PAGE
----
May 2, 2008
Deciding who will care for your minor children if something happens to you is a tough decision in any circumstance, but it is a decision that you are most qualified to make in your lifetime. Without proper planning, your wishes might not be followed later.
Consider the following scenario. Michael and Alice are a young married couple living in Springfield with two small children. Michael has two sisters, one in Springfield and the other fifty miles away. Alice has one brother in Springfield. Michael's parents reside in another state and Alice's parents live in Springfield. Each set of grandparents are in their seventies.
Michael and Alice did not feel that it was necessary to prepare estate planning documents because the only real asset that they owned was a house, which had very little equity. Unfortunately, Michael and Alice were involved in an automobile accident that killed both of them.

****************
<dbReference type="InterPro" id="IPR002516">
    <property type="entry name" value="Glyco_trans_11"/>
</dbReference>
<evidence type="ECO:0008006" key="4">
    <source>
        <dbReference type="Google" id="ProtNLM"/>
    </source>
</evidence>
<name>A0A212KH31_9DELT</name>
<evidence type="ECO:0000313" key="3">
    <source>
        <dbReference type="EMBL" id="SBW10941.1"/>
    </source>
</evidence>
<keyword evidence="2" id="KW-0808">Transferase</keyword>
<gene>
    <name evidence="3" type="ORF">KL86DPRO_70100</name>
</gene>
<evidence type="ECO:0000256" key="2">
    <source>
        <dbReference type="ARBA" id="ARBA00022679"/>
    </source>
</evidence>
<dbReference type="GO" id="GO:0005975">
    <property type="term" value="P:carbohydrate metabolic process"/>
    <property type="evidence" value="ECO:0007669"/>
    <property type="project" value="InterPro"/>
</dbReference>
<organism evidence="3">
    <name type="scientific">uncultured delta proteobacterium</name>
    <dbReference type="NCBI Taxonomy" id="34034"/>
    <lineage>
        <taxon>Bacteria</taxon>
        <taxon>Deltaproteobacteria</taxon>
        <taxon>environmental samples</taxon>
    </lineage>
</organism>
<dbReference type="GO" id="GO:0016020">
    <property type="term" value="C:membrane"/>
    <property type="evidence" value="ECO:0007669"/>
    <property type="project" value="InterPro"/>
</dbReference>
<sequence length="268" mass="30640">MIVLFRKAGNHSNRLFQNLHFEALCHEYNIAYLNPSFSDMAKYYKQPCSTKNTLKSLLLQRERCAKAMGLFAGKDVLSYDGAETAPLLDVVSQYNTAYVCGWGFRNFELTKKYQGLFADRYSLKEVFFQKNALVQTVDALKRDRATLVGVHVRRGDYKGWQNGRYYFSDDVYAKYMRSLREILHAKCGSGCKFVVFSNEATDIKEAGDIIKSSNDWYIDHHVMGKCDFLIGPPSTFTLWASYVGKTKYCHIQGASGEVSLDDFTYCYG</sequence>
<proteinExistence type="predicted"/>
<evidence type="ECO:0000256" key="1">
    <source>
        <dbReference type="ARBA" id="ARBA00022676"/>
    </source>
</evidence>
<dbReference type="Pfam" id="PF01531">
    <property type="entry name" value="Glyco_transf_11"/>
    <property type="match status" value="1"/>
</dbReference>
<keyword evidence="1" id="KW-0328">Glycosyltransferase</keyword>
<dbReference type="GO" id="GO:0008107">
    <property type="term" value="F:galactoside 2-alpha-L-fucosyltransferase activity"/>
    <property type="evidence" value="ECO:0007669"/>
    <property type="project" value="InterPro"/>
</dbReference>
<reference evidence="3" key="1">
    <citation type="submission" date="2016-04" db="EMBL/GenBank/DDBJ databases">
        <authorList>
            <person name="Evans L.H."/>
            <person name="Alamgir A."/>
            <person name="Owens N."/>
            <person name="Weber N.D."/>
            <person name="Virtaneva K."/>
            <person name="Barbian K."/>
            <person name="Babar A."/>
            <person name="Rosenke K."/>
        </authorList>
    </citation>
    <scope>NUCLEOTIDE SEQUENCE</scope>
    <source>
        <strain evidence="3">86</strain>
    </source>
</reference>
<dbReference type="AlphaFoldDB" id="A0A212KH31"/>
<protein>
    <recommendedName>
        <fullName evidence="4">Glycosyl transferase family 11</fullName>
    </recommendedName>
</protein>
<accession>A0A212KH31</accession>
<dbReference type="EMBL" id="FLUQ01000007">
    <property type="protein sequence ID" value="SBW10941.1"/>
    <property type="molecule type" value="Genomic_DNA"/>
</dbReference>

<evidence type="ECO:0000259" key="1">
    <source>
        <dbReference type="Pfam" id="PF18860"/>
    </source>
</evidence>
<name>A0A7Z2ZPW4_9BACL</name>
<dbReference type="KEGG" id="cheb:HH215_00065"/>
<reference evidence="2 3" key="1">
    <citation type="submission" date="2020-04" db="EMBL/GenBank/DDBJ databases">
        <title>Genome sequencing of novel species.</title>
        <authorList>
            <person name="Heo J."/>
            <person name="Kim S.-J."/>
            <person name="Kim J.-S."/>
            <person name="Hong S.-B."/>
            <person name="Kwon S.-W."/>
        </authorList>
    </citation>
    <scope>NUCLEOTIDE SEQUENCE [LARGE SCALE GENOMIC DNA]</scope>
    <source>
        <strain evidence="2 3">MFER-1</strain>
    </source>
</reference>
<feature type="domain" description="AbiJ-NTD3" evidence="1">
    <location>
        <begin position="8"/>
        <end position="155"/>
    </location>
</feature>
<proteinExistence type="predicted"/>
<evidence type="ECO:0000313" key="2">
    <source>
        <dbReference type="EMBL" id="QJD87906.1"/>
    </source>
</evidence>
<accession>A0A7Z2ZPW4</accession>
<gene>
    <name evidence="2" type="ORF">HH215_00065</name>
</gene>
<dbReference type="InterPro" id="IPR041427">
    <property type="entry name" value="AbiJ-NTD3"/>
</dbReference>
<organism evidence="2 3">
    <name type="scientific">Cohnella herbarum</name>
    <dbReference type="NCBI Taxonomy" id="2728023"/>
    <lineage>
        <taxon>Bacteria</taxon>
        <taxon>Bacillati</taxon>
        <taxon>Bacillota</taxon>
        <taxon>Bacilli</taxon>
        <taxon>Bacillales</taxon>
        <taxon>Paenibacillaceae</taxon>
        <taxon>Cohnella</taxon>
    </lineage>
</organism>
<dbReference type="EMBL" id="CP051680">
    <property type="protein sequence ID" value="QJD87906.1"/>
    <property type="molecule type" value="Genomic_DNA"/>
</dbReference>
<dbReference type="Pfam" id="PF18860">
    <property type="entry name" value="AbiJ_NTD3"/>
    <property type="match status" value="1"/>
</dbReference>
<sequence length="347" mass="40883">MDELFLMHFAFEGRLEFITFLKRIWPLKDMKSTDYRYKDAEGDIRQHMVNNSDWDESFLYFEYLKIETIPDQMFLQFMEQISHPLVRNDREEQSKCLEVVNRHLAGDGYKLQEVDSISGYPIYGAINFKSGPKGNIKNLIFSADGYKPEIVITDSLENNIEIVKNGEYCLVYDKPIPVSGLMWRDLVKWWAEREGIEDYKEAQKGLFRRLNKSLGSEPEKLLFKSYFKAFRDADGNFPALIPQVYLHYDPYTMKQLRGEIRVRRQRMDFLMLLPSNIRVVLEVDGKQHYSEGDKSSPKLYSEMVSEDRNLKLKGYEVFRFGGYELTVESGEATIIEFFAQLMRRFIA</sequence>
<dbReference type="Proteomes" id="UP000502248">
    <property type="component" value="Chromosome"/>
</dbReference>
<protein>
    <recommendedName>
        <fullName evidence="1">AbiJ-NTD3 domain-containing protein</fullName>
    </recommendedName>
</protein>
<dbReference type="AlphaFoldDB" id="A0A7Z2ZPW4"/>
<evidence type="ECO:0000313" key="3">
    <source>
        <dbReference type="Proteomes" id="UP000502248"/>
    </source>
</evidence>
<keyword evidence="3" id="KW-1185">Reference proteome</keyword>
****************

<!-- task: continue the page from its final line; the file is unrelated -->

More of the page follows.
Now, someone must decide who becomes the guardian of their minor children. Should it be Michael's unmarried sister who lives in Springfield or Alice's brother and his wife who also reside in Springfield but are having marital problems? Should it be Michael's other sister who lives in a different city but whom Michael and Alice have always felt closest to? How about either set of grandparents who provide love and support and have experience in raising children?
In most cases, if you die leaving minor children, the other parent will raise and support them. ...
You may read more at the link below.
by: Todd C. Ratner, Esq.